Denver Harassment Defense Lawyer

Harassment is one of the broadest charges an individual can face in Colorado, and it’s often used against someone when the police or the district attorney can’t find other criminal charges to pursue.

While many conflicts that result in harassment charges are minor, associated misdemeanor or felony convictions can have life-changing consequences. The Denver criminal defense lawyers at Wolf Law have extensive experience in harassment cases, and we take harassment charges very seriously—even if they stem from a seemingly trivial event.

If you’re facing harassment charges in Colorado, call Wolf Law at 720-479-8574 or contact us online for a free consultation.

How Does Colorado Define Harassment?

infograph about harassment charges in ColoradoColorado’s revised statute defines harassment in broad strokes, but it does specify that the perpetrator’s intent must be to harass, annoy or alarm another person.

Once intent is established, harassment may apply to:

  • Hitting, shoving, kicking, or other physical contact
  • Obscene language or gestures directed at another in a public place
  • Following another in a public place
  • Repeated phone calls with no intention of conversation
  • Engaging communication at inconvenient hours that interferes with the use and expected privacy of a person’s residence or private property
  • Persistent insults, taunts, challenges, or coarse language that is likely to provoke a violent or disorderly response

Colorado’s harassment statute defines certain terms in more detail. For example, “obscene” is defined as “a patently offensive description of ultimate sexual acts or solicitation to commit ultimate sexual acts…” Whether or not the acts are real or simulated, and regardless of whether the stated acts come to fruition is irrelevant for harassment charges to be filed.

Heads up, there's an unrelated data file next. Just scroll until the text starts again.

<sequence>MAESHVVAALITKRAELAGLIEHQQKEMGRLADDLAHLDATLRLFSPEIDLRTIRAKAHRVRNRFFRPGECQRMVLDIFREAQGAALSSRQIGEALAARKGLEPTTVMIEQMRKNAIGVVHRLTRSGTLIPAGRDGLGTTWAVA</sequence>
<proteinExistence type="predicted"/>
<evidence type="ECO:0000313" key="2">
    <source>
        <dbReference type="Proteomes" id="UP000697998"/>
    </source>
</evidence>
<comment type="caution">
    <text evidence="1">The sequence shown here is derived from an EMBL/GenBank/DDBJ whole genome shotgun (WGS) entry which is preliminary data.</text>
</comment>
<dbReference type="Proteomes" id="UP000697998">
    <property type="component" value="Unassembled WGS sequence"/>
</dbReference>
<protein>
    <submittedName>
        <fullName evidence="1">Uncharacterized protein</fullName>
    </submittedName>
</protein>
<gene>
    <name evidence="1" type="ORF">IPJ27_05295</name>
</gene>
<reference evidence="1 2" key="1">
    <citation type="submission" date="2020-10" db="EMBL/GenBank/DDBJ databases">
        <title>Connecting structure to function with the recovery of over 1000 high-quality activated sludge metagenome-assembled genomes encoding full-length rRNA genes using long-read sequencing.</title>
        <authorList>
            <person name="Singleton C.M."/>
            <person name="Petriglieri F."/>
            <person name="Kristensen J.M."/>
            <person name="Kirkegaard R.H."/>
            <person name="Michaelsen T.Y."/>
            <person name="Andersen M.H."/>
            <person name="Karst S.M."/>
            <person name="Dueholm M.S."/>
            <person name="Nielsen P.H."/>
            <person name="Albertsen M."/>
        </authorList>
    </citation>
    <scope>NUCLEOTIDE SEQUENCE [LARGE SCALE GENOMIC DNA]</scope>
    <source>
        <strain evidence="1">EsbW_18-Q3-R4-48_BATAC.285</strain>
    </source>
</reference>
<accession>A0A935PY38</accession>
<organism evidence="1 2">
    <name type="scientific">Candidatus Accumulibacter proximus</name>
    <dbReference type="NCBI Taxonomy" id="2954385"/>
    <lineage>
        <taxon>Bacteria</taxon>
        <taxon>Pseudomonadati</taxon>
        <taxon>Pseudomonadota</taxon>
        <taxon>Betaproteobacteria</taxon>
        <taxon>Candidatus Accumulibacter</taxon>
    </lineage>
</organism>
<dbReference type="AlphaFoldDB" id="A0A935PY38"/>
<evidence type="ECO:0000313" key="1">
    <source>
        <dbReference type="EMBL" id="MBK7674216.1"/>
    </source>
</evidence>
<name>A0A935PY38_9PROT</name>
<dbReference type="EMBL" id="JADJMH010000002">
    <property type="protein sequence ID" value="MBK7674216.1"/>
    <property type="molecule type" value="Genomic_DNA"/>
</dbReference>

Digital Harassment: Kiana Arellano’s law

In 2015, Colorado state legislators approved House Bill 1072, also known as Kiana Arellano’s Law. The law is named after a Highlands Ranch teen who was the victim of frequent cyberbullying attacks. She attempted suicide and survived, but was left permanently disabled.

Kiana Arellano’s Law was added to the harassment statute because lawmakers agreed that cyberbullying could transform into criminal harassment. The law prohibits obscene language, or language intended to harass or threaten bodily injury or property damage toward another person, anonymously or otherwise, by:

  • Telephone
  • Data network
  • Text or instant message
  • Computer or computer network
  • Other interactive electronic medium (such as social media)

Colorado Harassment Penalties

infograph representation of harassment penalties in ColoradoHarassment alone is charged as a class 3 misdemeanor, punishable by fines up to $750 and six months in county jail.

Harassment, however, becomes a class 1 misdemeanor if the perpetrator “commits harassment … with the intent to intimidate or harass another person because of that person’s actual or perceived race, color, religion, ancestry, or national origin.” Class 1 misdemeanors are punishable by up to 18 months in jail and a maximum fine of $5,000.

Although harassment itself is a misdemeanor, it can escalate to potential felony charges. Harassment and stalking, for example, share similarities as criminal acts, but the penalties for stalking are more severe. A first-time stalking charge is a class 5 felony that is punishable by up to three years in jail and a maximum fine of $100,000.

Legal Defense for Harassment Charges

There are several legitimate defenses available to combat criminal harassment based on the circumstances of the charges. Defenses in Colorado harassment cases include but are not limited to:

  • The accused did not make the communication as reported
  • The accused made no physical contact with the alleged victim
  • The accused did to intend to annoy, harm, or alarm anyone
  • The communication in question was not obscene or offensive
  • The described harassment was not motivated by race, religion, ancestry, or national origin
  • The communication was constitutionally protected (i.e., political protest, customer complaint, etc.)

Colorado’s harassment statute is specific in that it is “not intended to infringe upon any right guaranteed to any person by the First Amendment to the United States Constitution or to prevent the expression of any religious, political, or philosophical views.”

If you’ve been charged with harassment in Colorado, you need a criminal defense attorney who understands the intricacies of the state’s harassment law. Please call Wolf Law at 720-479-8574 or contact us online to arrange your free consultation.